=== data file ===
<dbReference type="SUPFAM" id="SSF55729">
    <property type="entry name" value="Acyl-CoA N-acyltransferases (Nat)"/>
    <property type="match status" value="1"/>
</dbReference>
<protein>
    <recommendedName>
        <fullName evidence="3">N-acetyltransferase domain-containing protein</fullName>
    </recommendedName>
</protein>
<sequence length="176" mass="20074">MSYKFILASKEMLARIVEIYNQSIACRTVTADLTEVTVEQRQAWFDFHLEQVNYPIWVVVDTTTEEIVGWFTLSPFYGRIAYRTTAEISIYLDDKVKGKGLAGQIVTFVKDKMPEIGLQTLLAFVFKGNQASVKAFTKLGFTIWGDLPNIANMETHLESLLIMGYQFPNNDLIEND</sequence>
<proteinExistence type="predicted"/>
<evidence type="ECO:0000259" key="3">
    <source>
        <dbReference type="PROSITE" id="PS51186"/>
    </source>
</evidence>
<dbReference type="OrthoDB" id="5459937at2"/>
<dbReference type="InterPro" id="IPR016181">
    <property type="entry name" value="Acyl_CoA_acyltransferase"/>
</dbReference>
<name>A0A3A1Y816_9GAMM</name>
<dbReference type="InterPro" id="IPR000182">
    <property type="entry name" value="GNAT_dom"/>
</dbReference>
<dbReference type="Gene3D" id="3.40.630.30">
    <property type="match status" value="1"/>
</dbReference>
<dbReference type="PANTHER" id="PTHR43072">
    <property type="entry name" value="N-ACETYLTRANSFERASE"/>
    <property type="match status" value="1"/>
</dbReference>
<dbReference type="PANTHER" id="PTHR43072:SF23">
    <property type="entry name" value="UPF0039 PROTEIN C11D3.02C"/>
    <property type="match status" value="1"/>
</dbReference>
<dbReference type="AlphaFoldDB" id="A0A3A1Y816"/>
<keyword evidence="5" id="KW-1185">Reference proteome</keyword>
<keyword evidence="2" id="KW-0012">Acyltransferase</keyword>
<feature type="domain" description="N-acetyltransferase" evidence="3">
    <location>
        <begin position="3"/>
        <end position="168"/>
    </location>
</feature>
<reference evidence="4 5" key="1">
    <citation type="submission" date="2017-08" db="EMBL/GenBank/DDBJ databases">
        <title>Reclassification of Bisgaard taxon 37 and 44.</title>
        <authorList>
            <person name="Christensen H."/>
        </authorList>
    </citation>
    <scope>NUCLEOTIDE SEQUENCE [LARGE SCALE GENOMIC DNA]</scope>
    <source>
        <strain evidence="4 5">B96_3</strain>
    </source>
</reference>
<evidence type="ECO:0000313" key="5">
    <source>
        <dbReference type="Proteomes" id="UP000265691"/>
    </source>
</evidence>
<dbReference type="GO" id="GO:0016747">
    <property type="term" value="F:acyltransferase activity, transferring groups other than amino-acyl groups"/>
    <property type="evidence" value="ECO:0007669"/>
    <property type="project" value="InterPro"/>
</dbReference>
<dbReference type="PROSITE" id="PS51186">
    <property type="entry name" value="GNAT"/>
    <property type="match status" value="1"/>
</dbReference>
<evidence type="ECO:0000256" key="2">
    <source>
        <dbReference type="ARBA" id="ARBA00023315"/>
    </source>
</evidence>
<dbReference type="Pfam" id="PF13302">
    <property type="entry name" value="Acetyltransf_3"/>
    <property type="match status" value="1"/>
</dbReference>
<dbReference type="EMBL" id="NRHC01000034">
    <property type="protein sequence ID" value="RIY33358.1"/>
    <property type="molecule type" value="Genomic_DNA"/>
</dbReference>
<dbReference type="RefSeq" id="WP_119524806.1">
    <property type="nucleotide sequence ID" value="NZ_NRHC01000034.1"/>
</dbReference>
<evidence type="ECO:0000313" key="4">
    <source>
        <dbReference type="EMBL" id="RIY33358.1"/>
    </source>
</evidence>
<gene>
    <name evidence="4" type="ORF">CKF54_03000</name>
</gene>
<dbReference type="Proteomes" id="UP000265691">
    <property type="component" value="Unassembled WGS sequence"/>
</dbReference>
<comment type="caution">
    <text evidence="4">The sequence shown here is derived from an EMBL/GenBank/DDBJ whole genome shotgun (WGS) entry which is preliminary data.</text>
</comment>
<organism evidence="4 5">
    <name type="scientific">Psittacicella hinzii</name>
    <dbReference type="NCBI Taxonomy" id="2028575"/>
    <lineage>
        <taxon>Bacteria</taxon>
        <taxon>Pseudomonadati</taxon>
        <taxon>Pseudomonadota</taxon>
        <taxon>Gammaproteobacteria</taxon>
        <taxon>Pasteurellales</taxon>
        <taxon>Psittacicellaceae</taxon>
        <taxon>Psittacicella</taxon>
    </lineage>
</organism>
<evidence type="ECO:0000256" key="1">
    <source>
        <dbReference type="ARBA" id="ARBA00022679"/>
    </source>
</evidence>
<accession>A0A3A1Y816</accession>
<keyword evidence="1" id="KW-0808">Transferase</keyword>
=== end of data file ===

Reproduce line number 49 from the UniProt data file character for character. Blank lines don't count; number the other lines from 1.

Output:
            <person name="Christensen H."/>